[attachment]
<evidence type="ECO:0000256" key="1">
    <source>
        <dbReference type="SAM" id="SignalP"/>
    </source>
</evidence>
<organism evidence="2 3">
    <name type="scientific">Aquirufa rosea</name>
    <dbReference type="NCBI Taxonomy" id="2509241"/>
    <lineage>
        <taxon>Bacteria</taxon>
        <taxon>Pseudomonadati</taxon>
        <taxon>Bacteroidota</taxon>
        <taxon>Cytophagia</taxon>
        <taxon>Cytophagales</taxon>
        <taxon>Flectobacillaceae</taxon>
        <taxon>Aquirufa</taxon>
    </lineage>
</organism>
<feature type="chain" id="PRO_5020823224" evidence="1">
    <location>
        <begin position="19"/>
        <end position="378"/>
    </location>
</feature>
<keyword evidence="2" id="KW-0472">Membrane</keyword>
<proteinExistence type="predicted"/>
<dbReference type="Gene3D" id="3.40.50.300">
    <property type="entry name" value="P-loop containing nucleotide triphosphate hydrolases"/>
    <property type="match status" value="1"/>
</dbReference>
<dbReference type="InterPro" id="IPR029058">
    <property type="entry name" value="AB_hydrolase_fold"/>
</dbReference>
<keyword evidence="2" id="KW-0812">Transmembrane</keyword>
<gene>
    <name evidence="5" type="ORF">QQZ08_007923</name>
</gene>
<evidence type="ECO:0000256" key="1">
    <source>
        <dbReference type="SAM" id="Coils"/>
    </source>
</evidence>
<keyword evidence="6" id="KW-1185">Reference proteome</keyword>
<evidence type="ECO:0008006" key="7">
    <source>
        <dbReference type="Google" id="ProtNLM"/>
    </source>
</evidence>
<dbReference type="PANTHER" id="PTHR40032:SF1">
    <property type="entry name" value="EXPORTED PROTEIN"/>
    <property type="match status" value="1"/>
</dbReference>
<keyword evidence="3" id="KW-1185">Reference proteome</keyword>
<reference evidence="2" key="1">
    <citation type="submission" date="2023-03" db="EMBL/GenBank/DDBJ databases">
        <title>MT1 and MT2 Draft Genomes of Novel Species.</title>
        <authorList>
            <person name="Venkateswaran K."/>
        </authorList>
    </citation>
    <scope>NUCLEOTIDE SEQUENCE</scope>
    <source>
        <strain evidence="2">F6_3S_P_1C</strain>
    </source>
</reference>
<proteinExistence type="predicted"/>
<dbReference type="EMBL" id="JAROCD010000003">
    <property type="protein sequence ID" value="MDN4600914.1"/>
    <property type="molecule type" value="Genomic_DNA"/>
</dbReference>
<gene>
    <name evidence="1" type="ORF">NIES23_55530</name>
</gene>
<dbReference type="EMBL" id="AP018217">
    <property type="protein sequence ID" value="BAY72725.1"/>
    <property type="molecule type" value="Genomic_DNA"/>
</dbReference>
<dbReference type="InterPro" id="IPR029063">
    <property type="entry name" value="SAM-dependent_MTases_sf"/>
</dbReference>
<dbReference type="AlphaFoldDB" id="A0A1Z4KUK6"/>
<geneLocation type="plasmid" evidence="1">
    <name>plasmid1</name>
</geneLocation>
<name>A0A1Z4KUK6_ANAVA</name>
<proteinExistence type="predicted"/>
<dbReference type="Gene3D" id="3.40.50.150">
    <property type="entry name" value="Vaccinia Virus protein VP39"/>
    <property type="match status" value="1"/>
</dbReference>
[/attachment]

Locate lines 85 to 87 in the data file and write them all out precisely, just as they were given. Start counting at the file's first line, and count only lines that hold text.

<name>A0A1Z4KUK6_ANAVA</name>
<proteinExistence type="predicted"/>
<dbReference type="Gene3D" id="3.40.50.150">